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Friday, January 27, 2023

Video Trains Car Rental Employees on Red Flags to Spot Potential Vehicle Attack Threats

A new video that gives car-rental employees a scenario-based example of how to flag a potential vehicle attacker underscores that “an informed and observant public is our best partner in hometown security,” said the director of the Cybersecurity and Infrastructure Security Agency (CISA).

The video “Partners in Prevention: Vehicle Rentals and Vehicle Ramming” was produced by the FBI, Department of Homeland Security and Transportation Security Administration in conjunction with the Truck Renting and Leasing Association and the American Car Rental Association, private-sector entities that have previously collaborated with homeland security agencies to help their members identify suspicious behavior from a customer who may intend to use a car or truck rental for nefarious purposes.

In the 11-minute video, a man is shown watching a parade from a minivan with a handgun and rifle on the front seat. He accelerates and the video cuts to a black screen as he barrels toward pedestrians.

In the scenario at the car rental company, the man throws up several red flags: He attempts to use a temporary driver’s license without a second form of identification. He says he’s from Sacramento, but doesn’t seem to know details about the city when pressed in casual conversation by the clerk. He tries to rent the largest, heaviest vehicle, and asks the clerk how many gallons of fuel a minivan can hold. He tries to pay with cash instead of a credit card. He asks probing questions about the parade and how many people are expected.

The car rental employee ends up consulting with her manager, the rental is denied and authorities are alerted.

“People who are directly interacting with consumers can spot red flags that could indicate a potential threat, if they are trained on what to look for,” Assistant Director for Infrastructure Security Brian Harrell told HSToday. “CISA has been collaborating with our federal partners and industry stakeholders for the last few years to raise awareness of vehicle ramming and other threats to soft targets and crowded places. The FBI, ACRA and TRALA have been key partners, and the FBI’s video is an important new tool in the unified federal and industry efforts to increase awareness about threats to soft targets and engage people who can directly help reduce these threats.”

According to the National Consortium for the Study of Terrorism and Response to Terrorism, in 2016 and 2017 there were 19 vehicle-ramming attacks across the globe, killing 127 and wounding more than 650 people.

Michael Sullivan, the FBI’s assistant director of the Office of Private Sector, notes in the video that “regardless of whether your company rents cars, trucks, short-term rentals, or specialty vehicles, you, the front-line employee, play an integral role in helping to identify and protect our nation against terrorism.”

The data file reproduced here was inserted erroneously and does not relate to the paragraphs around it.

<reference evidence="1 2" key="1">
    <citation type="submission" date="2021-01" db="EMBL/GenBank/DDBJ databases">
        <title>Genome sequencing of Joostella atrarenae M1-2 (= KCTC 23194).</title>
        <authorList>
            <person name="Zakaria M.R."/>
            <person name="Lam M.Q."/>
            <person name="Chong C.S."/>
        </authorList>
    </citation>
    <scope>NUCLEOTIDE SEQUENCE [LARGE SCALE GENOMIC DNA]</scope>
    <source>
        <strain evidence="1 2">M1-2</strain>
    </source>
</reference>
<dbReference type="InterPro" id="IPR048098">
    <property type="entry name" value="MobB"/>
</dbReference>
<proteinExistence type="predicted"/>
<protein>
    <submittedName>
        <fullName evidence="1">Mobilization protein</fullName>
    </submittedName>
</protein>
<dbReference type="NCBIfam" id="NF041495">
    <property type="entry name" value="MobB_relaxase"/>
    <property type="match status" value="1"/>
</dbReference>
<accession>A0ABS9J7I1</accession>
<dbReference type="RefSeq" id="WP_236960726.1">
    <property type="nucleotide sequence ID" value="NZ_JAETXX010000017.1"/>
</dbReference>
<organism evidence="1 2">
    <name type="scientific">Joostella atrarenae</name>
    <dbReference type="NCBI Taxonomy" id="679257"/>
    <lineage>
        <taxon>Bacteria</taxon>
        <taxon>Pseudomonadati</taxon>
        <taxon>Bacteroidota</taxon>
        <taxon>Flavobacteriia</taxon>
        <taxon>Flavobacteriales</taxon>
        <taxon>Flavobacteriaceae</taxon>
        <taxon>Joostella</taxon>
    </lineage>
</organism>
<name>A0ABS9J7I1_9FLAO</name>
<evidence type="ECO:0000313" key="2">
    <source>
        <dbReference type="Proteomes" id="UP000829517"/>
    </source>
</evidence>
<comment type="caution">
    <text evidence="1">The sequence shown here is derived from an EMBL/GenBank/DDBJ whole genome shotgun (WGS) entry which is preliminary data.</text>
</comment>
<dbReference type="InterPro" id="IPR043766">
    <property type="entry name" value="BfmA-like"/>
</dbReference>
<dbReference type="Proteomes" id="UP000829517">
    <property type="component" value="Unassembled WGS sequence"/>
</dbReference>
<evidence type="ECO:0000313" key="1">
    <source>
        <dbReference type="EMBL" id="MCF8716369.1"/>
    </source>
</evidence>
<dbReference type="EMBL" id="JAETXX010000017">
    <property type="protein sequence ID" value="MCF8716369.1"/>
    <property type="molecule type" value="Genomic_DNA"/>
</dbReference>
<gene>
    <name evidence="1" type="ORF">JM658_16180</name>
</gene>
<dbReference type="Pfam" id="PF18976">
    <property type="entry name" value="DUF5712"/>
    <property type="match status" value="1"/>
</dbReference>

“This video will show you basic indicators, or tripwires, to watch for that’ll help you recognize suspicious behavior that might be part of pre-operational planning for a terrorist attack,” Sullivan said. “You’ll also learn how to gather information on suspicious individuals and how to report it to your company’s management or to law enforcement.”

Harrell told HSToday that while this particular video is intended “for a limited industry audience,” CISA also has a video on vehicle ramming that is more broadly relevant to all partners.

The Vehicle Ramming Attack Mitigation video “provides information to help mitigate potential vehicle ramming incidents and offers insightful technical analysis from public- and private-sector subject-matter experts,” he said. “It also leverages real-world events and provides recommendations to help organizations and individuals protect themselves against a potential attack.”

Additional resources on soft-target security can also be found on the DHS Hometown Security site.

Bridget Johnson
Bridget Johnson is the Managing Editor for Homeland Security Today. A veteran journalist whose news articles and analyses have run in dozens of news outlets across the globe, Bridget first came to Washington to be online editor and a foreign policy writer at The Hill. Previously she was an editorial board member at the Rocky Mountain News and syndicated nation/world news columnist at the Los Angeles Daily News. Bridget is a terrorism analyst and security consultant with a specialty in online open-source extremist propaganda, incitement, recruitment, and training. She hosts and presents in Homeland Security Today law enforcement training webinars studying a range of counterterrorism topics including conspiracy theory extremism, complex coordinated attacks, critical infrastructure attacks, arson terrorism, drone and venue threats, antisemitism and white supremacists, anti-government extremism, and WMD threats. She is a Senior Risk Analyst for Gate 15 and a private investigator. Bridget is an NPR on-air contributor and has contributed to USA Today, The Wall Street Journal, New York Observer, National Review Online, Politico, New York Daily News, The Jerusalem Post, The Hill, Washington Times, RealClearWorld and more, and has myriad television and radio credits including Al-Jazeera, BBC and SiriusXM.

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